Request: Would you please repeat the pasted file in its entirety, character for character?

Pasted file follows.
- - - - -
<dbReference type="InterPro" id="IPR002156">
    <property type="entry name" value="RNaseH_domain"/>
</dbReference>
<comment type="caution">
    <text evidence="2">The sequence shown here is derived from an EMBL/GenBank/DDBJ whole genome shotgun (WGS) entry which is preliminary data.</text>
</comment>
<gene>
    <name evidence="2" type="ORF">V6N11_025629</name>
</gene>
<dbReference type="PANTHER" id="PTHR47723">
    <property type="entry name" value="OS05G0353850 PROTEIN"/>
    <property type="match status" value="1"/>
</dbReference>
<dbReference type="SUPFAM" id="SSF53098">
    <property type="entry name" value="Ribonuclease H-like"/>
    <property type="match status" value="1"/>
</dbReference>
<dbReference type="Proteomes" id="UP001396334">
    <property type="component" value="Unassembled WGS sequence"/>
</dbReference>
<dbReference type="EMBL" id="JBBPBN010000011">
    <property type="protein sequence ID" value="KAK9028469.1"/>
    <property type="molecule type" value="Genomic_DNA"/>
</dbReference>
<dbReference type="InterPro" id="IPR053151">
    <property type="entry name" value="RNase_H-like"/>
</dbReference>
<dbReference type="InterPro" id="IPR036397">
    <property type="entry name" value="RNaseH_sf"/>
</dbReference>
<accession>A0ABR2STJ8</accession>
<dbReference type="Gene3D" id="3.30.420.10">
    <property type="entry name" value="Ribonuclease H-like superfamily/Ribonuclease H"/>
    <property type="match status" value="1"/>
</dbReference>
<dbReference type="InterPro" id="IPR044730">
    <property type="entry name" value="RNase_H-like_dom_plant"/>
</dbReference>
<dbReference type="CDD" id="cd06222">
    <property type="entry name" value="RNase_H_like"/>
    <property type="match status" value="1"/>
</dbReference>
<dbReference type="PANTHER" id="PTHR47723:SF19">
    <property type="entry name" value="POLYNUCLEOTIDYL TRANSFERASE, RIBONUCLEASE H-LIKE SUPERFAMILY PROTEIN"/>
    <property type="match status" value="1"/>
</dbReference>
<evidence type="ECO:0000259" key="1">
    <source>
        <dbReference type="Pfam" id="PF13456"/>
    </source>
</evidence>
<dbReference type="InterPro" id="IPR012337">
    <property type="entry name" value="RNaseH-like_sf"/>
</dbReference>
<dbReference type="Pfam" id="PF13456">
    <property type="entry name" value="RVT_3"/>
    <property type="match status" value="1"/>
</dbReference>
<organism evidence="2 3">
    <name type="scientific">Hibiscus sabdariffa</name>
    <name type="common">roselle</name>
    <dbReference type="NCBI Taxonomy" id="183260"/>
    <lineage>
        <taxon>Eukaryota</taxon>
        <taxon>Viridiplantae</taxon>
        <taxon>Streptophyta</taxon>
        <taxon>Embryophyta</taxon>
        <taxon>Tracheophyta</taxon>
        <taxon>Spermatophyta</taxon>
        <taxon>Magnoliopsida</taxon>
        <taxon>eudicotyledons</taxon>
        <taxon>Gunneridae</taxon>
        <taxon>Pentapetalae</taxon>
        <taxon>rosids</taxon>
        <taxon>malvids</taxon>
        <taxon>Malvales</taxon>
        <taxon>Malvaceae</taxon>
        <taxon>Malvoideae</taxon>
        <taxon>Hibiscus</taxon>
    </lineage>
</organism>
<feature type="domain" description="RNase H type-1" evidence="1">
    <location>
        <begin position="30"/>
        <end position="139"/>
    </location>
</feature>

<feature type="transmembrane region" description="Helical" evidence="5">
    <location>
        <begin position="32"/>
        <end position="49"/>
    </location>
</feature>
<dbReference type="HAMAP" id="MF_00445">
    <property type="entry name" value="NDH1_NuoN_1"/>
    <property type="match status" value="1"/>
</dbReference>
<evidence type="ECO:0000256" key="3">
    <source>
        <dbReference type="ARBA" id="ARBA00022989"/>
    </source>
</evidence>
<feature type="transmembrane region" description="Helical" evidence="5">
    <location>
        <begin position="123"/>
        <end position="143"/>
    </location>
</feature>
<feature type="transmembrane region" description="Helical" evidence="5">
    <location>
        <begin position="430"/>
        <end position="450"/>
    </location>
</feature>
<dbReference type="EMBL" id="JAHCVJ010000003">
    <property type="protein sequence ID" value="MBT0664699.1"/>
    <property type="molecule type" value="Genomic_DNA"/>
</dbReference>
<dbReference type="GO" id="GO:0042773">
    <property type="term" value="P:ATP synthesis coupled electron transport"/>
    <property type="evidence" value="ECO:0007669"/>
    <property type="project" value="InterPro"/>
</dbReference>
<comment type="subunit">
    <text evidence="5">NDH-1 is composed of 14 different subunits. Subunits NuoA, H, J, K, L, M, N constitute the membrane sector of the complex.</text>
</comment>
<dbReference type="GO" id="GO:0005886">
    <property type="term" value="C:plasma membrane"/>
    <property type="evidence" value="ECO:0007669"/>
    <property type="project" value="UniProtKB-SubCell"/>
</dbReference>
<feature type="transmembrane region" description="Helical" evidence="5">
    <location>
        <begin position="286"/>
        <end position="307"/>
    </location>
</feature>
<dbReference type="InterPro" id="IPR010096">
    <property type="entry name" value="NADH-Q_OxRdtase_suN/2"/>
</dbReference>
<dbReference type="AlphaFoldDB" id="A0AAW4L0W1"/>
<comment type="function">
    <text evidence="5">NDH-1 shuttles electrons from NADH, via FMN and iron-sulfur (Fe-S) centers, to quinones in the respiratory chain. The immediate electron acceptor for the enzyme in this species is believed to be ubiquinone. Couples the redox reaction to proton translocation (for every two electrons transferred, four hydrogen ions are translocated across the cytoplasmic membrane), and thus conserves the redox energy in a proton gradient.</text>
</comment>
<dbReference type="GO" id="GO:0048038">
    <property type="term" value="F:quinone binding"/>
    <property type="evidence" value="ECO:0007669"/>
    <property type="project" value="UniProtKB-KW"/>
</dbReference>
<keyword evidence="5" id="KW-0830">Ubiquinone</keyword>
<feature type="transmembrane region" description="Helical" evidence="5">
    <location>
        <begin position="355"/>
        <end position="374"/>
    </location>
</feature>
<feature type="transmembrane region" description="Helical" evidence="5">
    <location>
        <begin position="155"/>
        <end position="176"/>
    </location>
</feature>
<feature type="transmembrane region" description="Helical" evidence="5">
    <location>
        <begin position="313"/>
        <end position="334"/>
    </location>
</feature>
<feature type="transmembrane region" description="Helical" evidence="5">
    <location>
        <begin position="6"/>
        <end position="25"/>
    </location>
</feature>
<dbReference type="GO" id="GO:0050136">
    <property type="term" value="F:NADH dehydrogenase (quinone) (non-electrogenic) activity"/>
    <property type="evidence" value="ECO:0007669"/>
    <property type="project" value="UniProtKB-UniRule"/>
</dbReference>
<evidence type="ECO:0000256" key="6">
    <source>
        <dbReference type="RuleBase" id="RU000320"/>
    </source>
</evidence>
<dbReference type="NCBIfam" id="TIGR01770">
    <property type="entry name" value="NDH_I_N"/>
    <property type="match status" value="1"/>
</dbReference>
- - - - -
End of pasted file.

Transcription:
<dbReference type="InterPro" id="IPR002156">
    <property type="entry name" value="RNaseH_domain"/>
</dbReference>
<comment type="caution">
    <text evidence="2">The sequence shown here is derived from an EMBL/GenBank/DDBJ whole genome shotgun (WGS) entry which is preliminary data.</text>
</comment>
<gene>
    <name evidence="2" type="ORF">V6N11_025629</name>
</gene>
<dbReference type="PANTHER" id="PTHR47723">
    <property type="entry name" value="OS05G0353850 PROTEIN"/>
    <property type="match status" value="1"/>
</dbReference>
<dbReference type="SUPFAM" id="SSF53098">
    <property type="entry name" value="Ribonuclease H-like"/>
    <property type="match status" value="1"/>
</dbReference>
<dbReference type="Proteomes" id="UP001396334">
    <property type="component" value="Unassembled WGS sequence"/>
</dbReference>
<dbReference type="EMBL" id="JBBPBN010000011">
    <property type="protein sequence ID" value="KAK9028469.1"/>
    <property type="molecule type" value="Genomic_DNA"/>
</dbReference>
<dbReference type="InterPro" id="IPR053151">
    <property type="entry name" value="RNase_H-like"/>
</dbReference>
<dbReference type="InterPro" id="IPR036397">
    <property type="entry name" value="RNaseH_sf"/>
</dbReference>
<accession>A0ABR2STJ8</accession>
<dbReference type="Gene3D" id="3.30.420.10">
    <property type="entry name" value="Ribonuclease H-like superfamily/Ribonuclease H"/>
    <property type="match status" value="1"/>
</dbReference>
<dbReference type="InterPro" id="IPR044730">
    <property type="entry name" value="RNase_H-like_dom_plant"/>
</dbReference>
<dbReference type="CDD" id="cd06222">
    <property type="entry name" value="RNase_H_like"/>
    <property type="match status" value="1"/>
</dbReference>
<dbReference type="PANTHER" id="PTHR47723:SF19">
    <property type="entry name" value="POLYNUCLEOTIDYL TRANSFERASE, RIBONUCLEASE H-LIKE SUPERFAMILY PROTEIN"/>
    <property type="match status" value="1"/>
</dbReference>
<evidence type="ECO:0000259" key="1">
    <source>
        <dbReference type="Pfam" id="PF13456"/>
    </source>
</evidence>
<dbReference type="InterPro" id="IPR012337">
    <property type="entry name" value="RNaseH-like_sf"/>
</dbReference>
<dbReference type="Pfam" id="PF13456">
    <property type="entry name" value="RVT_3"/>
    <property type="match status" value="1"/>
</dbReference>
<organism evidence="2 3">
    <name type="scientific">Hibiscus sabdariffa</name>
    <name type="common">roselle</name>
    <dbReference type="NCBI Taxonomy" id="183260"/>
    <lineage>
        <taxon>Eukaryota</taxon>
        <taxon>Viridiplantae</taxon>
        <taxon>Streptophyta</taxon>
        <taxon>Embryophyta</taxon>
        <taxon>Tracheophyta</taxon>
        <taxon>Spermatophyta</taxon>
        <taxon>Magnoliopsida</taxon>
        <taxon>eudicotyledons</taxon>
        <taxon>Gunneridae</taxon>
        <taxon>Pentapetalae</taxon>
        <taxon>rosids</taxon>
        <taxon>malvids</taxon>
        <taxon>Malvales</taxon>
        <taxon>Malvaceae</taxon>
        <taxon>Malvoideae</taxon>
        <taxon>Hibiscus</taxon>
    </lineage>
</organism>
<feature type="domain" description="RNase H type-1" evidence="1">
    <location>
        <begin position="30"/>
        <end position="139"/>
    </location>
</feature>

<feature type="transmembrane region" description="Helical" evidence="5">
    <location>
        <begin position="32"/>
        <end position="49"/>
    </location>
</feature>
<dbReference type="HAMAP" id="MF_00445">
    <property type="entry name" value="NDH1_NuoN_1"/>
    <property type="match status" value="1"/>
</dbReference>
<evidence type="ECO:0000256" key="3">
    <source>
        <dbReference type="ARBA" id="ARBA00022989"/>
    </source>
</evidence>
<feature type="transmembrane region" description="Helical" evidence="5">
    <location>
        <begin position="123"/>
        <end position="143"/>
    </location>
</feature>
<feature type="transmembrane region" description="Helical" evidence="5">
    <location>
        <begin position="430"/>
        <end position="450"/>
    </location>
</feature>
<dbReference type="EMBL" id="JAHCVJ010000003">
    <property type="protein sequence ID" value="MBT0664699.1"/>
    <property type="molecule type" value="Genomic_DNA"/>
</dbReference>
<dbReference type="GO" id="GO:0042773">
    <property type="term" value="P:ATP synthesis coupled electron transport"/>
    <property type="evidence" value="ECO:0007669"/>
    <property type="project" value="InterPro"/>
</dbReference>
<comment type="subunit">
    <text evidence="5">NDH-1 is composed of 14 different subunits. Subunits NuoA, H, J, K, L, M, N constitute the membrane sector of the complex.</text>
</comment>
<dbReference type="GO" id="GO:0005886">
    <property type="term" value="C:plasma membrane"/>
    <property type="evidence" value="ECO:0007669"/>
    <property type="project" value="UniProtKB-SubCell"/>
</dbReference>
<feature type="transmembrane region" description="Helical" evidence="5">
    <location>
        <begin position="286"/>
        <end position="307"/>
    </location>
</feature>
<dbReference type="InterPro" id="IPR010096">
    <property type="entry name" value="NADH-Q_OxRdtase_suN/2"/>
</dbReference>
<dbReference type="AlphaFoldDB" id="A0AAW4L0W1"/>
<comment type="function">
    <text evidence="5">NDH-1 shuttles electrons from NADH, via FMN and iron-sulfur (Fe-S) centers, to quinones in the respiratory chain. The immediate electron acceptor for the enzyme in this species is believed to be ubiquinone. Couples the redox reaction to proton translocation (for every two electrons transferred, four hydrogen ions are translocated across the cytoplasmic membrane), and thus conserves the redox energy in a proton gradient.</text>
</comment>
<dbReference type="GO" id="GO:0048038">
    <property type="term" value="F:quinone binding"/>
    <property type="evidence" value="ECO:0007669"/>
    <property type="project" value="UniProtKB-KW"/>
</dbReference>
<keyword evidence="5" id="KW-0830">Ubiquinone</keyword>
<feature type="transmembrane region" description="Helical" evidence="5">
    <location>
        <begin position="355"/>
        <end position="374"/>
    </location>
</feature>
<feature type="transmembrane region" description="Helical" evidence="5">
    <location>
        <begin position="155"/>
        <end position="176"/>
    </location>
</feature>
<feature type="transmembrane region" description="Helical" evidence="5">
    <location>
        <begin position="313"/>
        <end position="334"/>
    </location>
</feature>
<feature type="transmembrane region" description="Helical" evidence="5">
    <location>
        <begin position="6"/>
        <end position="25"/>
    </location>
</feature>
<dbReference type="GO" id="GO:0050136">
    <property type="term" value="F:NADH dehydrogenase (quinone) (non-electrogenic) activity"/>
    <property type="evidence" value="ECO:0007669"/>
    <property type="project" value="UniProtKB-UniRule"/>
</dbReference>
<evidence type="ECO:0000256" key="6">
    <source>
        <dbReference type="RuleBase" id="RU000320"/>
    </source>
</evidence>
<dbReference type="NCBIfam" id="TIGR01770">
    <property type="entry name" value="NDH_I_N"/>
    <property type="match status" value="1"/>
</dbReference>